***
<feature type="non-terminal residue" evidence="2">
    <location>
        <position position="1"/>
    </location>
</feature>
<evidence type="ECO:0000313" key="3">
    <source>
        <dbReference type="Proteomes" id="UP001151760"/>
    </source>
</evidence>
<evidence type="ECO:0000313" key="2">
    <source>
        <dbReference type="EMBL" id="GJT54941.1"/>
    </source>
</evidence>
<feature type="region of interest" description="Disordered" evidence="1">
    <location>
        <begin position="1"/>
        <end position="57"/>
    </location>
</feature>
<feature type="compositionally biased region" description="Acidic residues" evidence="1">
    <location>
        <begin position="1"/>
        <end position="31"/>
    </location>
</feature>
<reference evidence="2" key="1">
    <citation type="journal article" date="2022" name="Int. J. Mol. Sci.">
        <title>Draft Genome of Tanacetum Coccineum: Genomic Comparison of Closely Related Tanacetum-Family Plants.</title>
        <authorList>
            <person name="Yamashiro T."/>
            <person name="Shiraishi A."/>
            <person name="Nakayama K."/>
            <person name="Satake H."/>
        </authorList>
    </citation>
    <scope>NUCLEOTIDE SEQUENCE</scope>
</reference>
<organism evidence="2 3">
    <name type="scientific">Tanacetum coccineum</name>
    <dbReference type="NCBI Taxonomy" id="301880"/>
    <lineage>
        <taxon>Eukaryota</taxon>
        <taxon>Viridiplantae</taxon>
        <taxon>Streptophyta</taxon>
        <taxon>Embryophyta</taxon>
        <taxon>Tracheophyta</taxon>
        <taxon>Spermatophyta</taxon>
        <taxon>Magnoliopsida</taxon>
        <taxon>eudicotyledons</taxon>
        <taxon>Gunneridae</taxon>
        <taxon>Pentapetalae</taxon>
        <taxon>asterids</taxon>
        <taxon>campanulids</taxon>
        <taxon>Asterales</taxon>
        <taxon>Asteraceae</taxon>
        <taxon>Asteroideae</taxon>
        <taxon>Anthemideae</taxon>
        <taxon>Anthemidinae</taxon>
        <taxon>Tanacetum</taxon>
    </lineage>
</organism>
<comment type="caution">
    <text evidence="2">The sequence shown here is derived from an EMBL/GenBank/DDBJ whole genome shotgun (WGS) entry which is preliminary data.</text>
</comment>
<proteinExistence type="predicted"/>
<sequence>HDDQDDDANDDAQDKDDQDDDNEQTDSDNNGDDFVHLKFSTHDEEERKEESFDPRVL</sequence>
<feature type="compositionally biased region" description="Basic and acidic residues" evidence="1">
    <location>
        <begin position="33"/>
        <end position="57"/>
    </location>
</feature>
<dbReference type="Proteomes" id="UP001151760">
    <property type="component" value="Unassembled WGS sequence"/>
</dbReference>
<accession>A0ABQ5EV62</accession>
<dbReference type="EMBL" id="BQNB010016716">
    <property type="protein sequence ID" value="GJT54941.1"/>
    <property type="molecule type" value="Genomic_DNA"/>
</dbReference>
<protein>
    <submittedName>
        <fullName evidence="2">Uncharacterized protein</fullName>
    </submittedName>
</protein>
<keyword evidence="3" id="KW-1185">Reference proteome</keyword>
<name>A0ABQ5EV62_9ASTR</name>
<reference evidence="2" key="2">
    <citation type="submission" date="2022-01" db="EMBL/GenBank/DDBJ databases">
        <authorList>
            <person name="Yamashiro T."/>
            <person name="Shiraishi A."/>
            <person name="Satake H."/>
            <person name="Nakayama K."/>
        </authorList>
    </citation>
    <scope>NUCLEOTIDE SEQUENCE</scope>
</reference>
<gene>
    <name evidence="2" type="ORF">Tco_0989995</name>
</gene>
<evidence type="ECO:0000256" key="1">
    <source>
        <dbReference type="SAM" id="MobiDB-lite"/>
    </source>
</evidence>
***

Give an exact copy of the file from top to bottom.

<feature type="non-terminal residue" evidence="2">
    <location>
        <position position="1"/>
    </location>
</feature>
<evidence type="ECO:0000313" key="3">
    <source>
        <dbReference type="Proteomes" id="UP001151760"/>
    </source>
</evidence>
<evidence type="ECO:0000313" key="2">
    <source>
        <dbReference type="EMBL" id="GJT54941.1"/>
    </source>
</evidence>
<feature type="region of interest" description="Disordered" evidence="1">
    <location>
        <begin position="1"/>
        <end position="57"/>
    </location>
</feature>
<feature type="compositionally biased region" description="Acidic residues" evidence="1">
    <location>
        <begin position="1"/>
        <end position="31"/>
    </location>
</feature>
<reference evidence="2" key="1">
    <citation type="journal article" date="2022" name="Int. J. Mol. Sci.">
        <title>Draft Genome of Tanacetum Coccineum: Genomic Comparison of Closely Related Tanacetum-Family Plants.</title>
        <authorList>
            <person name="Yamashiro T."/>
            <person name="Shiraishi A."/>
            <person name="Nakayama K."/>
            <person name="Satake H."/>
        </authorList>
    </citation>
    <scope>NUCLEOTIDE SEQUENCE</scope>
</reference>
<organism evidence="2 3">
    <name type="scientific">Tanacetum coccineum</name>
    <dbReference type="NCBI Taxonomy" id="301880"/>
    <lineage>
        <taxon>Eukaryota</taxon>
        <taxon>Viridiplantae</taxon>
        <taxon>Streptophyta</taxon>
        <taxon>Embryophyta</taxon>
        <taxon>Tracheophyta</taxon>
        <taxon>Spermatophyta</taxon>
        <taxon>Magnoliopsida</taxon>
        <taxon>eudicotyledons</taxon>
        <taxon>Gunneridae</taxon>
        <taxon>Pentapetalae</taxon>
        <taxon>asterids</taxon>
        <taxon>campanulids</taxon>
        <taxon>Asterales</taxon>
        <taxon>Asteraceae</taxon>
        <taxon>Asteroideae</taxon>
        <taxon>Anthemideae</taxon>
        <taxon>Anthemidinae</taxon>
        <taxon>Tanacetum</taxon>
    </lineage>
</organism>
<comment type="caution">
    <text evidence="2">The sequence shown here is derived from an EMBL/GenBank/DDBJ whole genome shotgun (WGS) entry which is preliminary data.</text>
</comment>
<proteinExistence type="predicted"/>
<sequence>HDDQDDDANDDAQDKDDQDDDNEQTDSDNNGDDFVHLKFSTHDEEERKEESFDPRVL</sequence>
<feature type="compositionally biased region" description="Basic and acidic residues" evidence="1">
    <location>
        <begin position="33"/>
        <end position="57"/>
    </location>
</feature>
<dbReference type="Proteomes" id="UP001151760">
    <property type="component" value="Unassembled WGS sequence"/>
</dbReference>
<accession>A0ABQ5EV62</accession>
<dbReference type="EMBL" id="BQNB010016716">
    <property type="protein sequence ID" value="GJT54941.1"/>
    <property type="molecule type" value="Genomic_DNA"/>
</dbReference>
<protein>
    <submittedName>
        <fullName evidence="2">Uncharacterized protein</fullName>
    </submittedName>
</protein>
<keyword evidence="3" id="KW-1185">Reference proteome</keyword>
<name>A0ABQ5EV62_9ASTR</name>
<reference evidence="2" key="2">
    <citation type="submission" date="2022-01" db="EMBL/GenBank/DDBJ databases">
        <authorList>
            <person name="Yamashiro T."/>
            <person name="Shiraishi A."/>
            <person name="Satake H."/>
            <person name="Nakayama K."/>
        </authorList>
    </citation>
    <scope>NUCLEOTIDE SEQUENCE</scope>
</reference>
<gene>
    <name evidence="2" type="ORF">Tco_0989995</name>
</gene>
<evidence type="ECO:0000256" key="1">
    <source>
        <dbReference type="SAM" id="MobiDB-lite"/>
    </source>
</evidence>